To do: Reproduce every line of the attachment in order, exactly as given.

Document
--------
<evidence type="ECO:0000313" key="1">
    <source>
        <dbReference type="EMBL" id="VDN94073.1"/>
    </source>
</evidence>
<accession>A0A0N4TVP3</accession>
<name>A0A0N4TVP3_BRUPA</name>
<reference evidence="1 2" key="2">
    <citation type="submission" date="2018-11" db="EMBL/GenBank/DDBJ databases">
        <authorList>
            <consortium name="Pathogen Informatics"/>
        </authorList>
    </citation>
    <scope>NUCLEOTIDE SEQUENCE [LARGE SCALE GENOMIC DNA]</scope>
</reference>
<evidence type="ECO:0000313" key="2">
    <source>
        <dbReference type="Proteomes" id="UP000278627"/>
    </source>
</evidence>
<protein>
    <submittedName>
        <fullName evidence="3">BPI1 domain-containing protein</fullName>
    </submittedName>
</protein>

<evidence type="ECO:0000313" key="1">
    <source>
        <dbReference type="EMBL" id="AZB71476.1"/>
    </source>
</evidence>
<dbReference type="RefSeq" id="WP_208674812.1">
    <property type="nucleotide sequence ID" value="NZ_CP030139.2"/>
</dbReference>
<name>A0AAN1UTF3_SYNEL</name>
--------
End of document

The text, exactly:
<evidence type="ECO:0000313" key="1">
    <source>
        <dbReference type="EMBL" id="VDN94073.1"/>
    </source>
</evidence>
<accession>A0A0N4TVP3</accession>
<name>A0A0N4TVP3_BRUPA</name>
<reference evidence="1 2" key="2">
    <citation type="submission" date="2018-11" db="EMBL/GenBank/DDBJ databases">
        <authorList>
            <consortium name="Pathogen Informatics"/>
        </authorList>
    </citation>
    <scope>NUCLEOTIDE SEQUENCE [LARGE SCALE GENOMIC DNA]</scope>
</reference>
<evidence type="ECO:0000313" key="2">
    <source>
        <dbReference type="Proteomes" id="UP000278627"/>
    </source>
</evidence>
<protein>
    <submittedName>
        <fullName evidence="3">BPI1 domain-containing protein</fullName>
    </submittedName>
</protein>

<evidence type="ECO:0000313" key="1">
    <source>
        <dbReference type="EMBL" id="AZB71476.1"/>
    </source>
</evidence>
<dbReference type="RefSeq" id="WP_208674812.1">
    <property type="nucleotide sequence ID" value="NZ_CP030139.2"/>
</dbReference>
<name>A0AAN1UTF3_SYNEL</name>